Ringo, looking trim in his sunglasses, was surrounded by some mainstays of classic rock radio – Steve Lukathier of Toto, Gregg Rolie of Santana and Journey, Todd Rundgren (also in sunglasses), Richard Page of Mister Mister (also also in sunglasses), Mark Rivera (Billy Joel’s sideman for three decades, three marriages, and two rehabs) and dynamite drummer Greg Bissonette. You know you’ve got an All-Star band when Ringo Starr is the back-up drummer.
I have to give these gentlemen props. They all qualify for Early Bird Dinner Specials, a few are probably eligible for Medicare, this was the last stop on a grueling two month cross-country schedule, and yet they rocked the house for two straight hours. A lot of times you get to the end of a tour and the musicians are on auto-pilot. They half-ass their set or screw with the songs because they’re sick of singing them. (I went to a Bob Dylan concert and he was so checked-out that I didn’t realize he was singing “Like a Rolling Stone” until halfway through it.) Not so with these pros. They gave it their all, playing with passion and joy reserved for musicians half their age and on twice the stimulants,
In many ways it was a “greatest hits” concert. Each performer got some spotlight time. Richard Page can still really sing, especially on “Broken Wings.” The Santana song, “Black Magic Woman” got the house on its feet, but the number that really killed was Toto’s “Africa.”
Ringo sang his big Beatles hits like “Yellow Submarine” and “Boys” along with “Photograph” and “It Don’t Come Easy” from his solo period. He also did a couple of numbers from his new album and the crowd politely sat through them.
As a surprise treat, Joe Walsh came out and did “Rocky Mountain Way.” Imagine Sid Caesar wailing on a Fender.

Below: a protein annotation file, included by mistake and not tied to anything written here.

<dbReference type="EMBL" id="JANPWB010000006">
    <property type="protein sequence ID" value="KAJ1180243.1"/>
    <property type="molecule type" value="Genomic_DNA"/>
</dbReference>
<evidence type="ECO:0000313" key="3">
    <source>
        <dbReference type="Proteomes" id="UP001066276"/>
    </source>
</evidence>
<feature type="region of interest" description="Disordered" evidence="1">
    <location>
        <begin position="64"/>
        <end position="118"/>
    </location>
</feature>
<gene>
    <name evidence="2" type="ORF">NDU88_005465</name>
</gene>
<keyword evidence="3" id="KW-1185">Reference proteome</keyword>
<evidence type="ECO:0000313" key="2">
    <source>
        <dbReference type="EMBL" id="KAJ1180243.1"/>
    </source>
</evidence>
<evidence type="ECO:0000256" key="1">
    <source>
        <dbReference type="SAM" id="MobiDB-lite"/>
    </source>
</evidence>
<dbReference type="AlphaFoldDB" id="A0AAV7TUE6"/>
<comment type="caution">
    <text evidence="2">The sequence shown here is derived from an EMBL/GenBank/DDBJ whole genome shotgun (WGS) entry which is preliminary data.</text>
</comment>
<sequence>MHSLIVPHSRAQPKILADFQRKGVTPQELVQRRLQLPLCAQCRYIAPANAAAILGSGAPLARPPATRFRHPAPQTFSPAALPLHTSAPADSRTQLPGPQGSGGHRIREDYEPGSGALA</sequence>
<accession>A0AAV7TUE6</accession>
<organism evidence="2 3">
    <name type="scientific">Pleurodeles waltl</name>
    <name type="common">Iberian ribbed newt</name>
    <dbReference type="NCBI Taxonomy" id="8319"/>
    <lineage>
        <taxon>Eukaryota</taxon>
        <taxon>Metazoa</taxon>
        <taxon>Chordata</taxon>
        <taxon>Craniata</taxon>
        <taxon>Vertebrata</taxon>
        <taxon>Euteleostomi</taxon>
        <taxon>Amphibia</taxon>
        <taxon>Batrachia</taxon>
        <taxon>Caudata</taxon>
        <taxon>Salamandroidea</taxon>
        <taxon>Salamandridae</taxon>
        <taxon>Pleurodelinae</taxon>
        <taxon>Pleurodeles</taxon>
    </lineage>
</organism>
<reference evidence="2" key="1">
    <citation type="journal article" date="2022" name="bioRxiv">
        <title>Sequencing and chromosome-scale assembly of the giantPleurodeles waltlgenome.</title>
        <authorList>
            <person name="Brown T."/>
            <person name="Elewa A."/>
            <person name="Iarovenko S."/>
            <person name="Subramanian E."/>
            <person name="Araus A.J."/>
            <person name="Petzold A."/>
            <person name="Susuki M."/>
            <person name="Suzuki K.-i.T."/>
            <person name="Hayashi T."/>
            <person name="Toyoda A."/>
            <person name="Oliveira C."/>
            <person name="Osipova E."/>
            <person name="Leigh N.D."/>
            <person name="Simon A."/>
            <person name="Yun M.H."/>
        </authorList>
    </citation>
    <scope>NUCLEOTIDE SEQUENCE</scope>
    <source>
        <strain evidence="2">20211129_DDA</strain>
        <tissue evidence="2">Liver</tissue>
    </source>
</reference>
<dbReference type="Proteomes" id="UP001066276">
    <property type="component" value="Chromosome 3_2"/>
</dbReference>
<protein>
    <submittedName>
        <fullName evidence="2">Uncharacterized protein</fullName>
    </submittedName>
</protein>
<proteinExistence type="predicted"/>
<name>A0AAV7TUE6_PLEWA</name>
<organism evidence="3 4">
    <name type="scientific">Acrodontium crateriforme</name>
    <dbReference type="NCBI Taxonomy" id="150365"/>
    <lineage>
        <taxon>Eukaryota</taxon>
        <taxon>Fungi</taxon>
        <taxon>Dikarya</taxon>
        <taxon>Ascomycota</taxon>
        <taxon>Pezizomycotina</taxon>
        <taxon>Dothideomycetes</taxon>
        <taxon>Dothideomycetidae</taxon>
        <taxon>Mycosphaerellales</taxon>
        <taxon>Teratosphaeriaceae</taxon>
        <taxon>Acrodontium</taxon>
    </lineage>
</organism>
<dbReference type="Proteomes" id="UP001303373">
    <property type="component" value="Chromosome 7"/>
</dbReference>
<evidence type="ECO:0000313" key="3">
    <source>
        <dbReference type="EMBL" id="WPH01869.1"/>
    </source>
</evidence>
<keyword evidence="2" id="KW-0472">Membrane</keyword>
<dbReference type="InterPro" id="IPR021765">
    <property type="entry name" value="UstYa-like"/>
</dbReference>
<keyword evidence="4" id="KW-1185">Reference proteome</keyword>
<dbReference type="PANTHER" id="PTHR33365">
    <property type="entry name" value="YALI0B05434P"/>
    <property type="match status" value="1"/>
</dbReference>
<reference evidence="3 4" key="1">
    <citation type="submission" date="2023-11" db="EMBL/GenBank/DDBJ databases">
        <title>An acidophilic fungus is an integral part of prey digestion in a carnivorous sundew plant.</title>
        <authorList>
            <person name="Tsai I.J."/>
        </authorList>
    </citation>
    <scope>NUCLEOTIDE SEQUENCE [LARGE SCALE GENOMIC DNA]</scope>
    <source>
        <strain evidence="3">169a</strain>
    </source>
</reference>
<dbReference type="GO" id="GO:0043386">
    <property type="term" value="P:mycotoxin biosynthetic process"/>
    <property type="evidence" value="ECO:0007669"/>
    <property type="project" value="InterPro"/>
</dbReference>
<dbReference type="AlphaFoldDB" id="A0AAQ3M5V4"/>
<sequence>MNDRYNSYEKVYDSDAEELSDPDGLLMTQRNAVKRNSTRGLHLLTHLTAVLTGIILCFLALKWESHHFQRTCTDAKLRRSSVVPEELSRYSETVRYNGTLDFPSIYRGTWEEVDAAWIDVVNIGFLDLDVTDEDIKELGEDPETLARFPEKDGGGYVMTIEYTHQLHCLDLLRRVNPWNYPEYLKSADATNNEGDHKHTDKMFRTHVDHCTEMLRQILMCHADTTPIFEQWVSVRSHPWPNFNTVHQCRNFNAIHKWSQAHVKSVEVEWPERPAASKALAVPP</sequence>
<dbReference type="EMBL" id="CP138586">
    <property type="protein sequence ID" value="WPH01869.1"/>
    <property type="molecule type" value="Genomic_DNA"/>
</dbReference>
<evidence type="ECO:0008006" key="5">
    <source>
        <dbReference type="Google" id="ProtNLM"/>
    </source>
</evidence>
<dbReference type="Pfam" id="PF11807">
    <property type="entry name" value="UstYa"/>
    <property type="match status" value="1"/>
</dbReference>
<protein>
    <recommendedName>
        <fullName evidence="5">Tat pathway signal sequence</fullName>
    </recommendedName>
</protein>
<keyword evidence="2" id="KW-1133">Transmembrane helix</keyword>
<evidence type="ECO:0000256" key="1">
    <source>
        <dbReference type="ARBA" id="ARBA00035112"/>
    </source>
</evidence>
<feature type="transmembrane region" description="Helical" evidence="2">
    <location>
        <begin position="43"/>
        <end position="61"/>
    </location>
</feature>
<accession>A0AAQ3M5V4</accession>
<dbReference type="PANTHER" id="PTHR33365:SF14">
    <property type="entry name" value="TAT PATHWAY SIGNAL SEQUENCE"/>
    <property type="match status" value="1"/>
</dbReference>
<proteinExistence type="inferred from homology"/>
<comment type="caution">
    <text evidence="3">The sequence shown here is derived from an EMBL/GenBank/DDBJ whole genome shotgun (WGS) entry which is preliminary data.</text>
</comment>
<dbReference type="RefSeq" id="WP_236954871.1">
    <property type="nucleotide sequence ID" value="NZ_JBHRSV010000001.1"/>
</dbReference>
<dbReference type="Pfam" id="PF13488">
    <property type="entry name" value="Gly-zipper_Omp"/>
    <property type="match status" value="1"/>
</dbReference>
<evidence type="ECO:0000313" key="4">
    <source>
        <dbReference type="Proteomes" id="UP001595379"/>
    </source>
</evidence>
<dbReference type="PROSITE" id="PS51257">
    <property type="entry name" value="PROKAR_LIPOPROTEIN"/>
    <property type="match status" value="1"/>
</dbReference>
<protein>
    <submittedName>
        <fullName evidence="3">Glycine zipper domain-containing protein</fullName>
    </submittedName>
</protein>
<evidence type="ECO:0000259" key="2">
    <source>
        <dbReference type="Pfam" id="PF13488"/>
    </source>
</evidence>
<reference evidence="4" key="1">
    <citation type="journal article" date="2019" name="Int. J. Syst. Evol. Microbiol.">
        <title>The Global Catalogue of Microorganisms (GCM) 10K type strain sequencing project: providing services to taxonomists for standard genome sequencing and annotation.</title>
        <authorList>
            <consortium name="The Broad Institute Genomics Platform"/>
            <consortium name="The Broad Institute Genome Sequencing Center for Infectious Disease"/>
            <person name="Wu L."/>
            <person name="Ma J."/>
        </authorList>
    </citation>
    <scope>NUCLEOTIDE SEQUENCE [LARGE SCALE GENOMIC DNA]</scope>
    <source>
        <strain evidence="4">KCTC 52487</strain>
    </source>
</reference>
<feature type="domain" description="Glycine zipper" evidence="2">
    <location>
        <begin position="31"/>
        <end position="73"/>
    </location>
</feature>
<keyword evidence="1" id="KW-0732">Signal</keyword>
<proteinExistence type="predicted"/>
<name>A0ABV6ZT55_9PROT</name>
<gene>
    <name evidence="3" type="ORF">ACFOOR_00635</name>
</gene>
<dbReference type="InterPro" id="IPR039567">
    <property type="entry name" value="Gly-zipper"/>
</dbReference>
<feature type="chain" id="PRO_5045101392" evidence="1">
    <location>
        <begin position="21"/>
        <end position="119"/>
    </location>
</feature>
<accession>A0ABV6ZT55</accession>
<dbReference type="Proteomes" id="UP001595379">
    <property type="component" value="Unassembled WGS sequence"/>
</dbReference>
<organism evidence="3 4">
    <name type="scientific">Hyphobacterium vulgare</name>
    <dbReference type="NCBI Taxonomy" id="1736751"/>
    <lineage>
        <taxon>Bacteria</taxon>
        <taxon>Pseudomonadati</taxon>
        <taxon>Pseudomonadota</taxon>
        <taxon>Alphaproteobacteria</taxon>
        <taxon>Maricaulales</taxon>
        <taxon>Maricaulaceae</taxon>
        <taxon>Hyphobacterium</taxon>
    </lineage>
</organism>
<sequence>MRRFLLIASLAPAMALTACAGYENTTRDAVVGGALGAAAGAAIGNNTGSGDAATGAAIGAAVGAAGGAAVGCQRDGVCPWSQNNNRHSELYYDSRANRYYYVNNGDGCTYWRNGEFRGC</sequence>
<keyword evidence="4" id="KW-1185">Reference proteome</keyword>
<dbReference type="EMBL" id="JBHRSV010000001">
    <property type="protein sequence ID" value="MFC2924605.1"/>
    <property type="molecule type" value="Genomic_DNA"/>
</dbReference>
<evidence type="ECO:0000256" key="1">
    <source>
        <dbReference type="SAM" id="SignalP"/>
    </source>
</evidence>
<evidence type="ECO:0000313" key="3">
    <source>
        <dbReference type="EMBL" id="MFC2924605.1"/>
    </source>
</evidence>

I’m guessing it’s because this was L.A. and the final stop of the tour but what a finale! Everyone sang “With a Little Help From My Friends” and they were joined by (among others) Micky Dolenz, Matt Sorum, Peter Frampton, Edgar Winter, Ringo’s lawyer, and some guy in a white suit who parked right next to us in the lot. See who you recognize (besides Ringo’s attorney).
She stood the entire time. Even when everyone else in the Greek was seated. When I asked her to kindly sit down she snapped back at me, “This is a concert! You can’t tell someone to sit down in a concert!” Oh really? That’s concert etiquette? It’s okay to be rude and inconsiderate? Eventually the people behind me (and then behind them) started yelling at her to sit the fuck down. I guess they didn’t get the concert etiquette guidelines memo either. Granny Bimbo then started yelling at all of them. Seriously, her ass alone blocked five people’s view. Happy to say she finally did sit down – during “Africa” when everyone else in the venue was standing up.
But all in all, a great night. And worth it just for historical purposes. Ringo is now 72. I saw Sinatra when he was in his early 70s at the Universal Amphitheater. He couldn’t hit half the notes and the toupee was obvious from outer space. But it was Sinatra. Ringo is a Beatle. You figure, “At his worst, how bad could he sing ‘Yellow Submarine’?” The fact that he sang it great, had energy to burn, played drums or sang for two hours, and assembled a knockout band – you’ve got to give him credit. 72 is the new 42… although someone needs to tell that woman that 59 is not the new 19.
And now for something completely different:
You know how much I love improv. Well, WENDY GOLDMAN and ROBIN SCHIFF, Groundlings alumni and accomplished writers in tv and film, are teaching a a weekend workshop, IMPROV FOR WRITING. August 10-12th. Location: Culver City, CA. Get back in touch with the playful part of your creativity. You don't need to know anything, prepare anything, or do anything other than show up and be open. No homework, either -- hey, it's summer. For details, contact: improvforwriting@gmail. com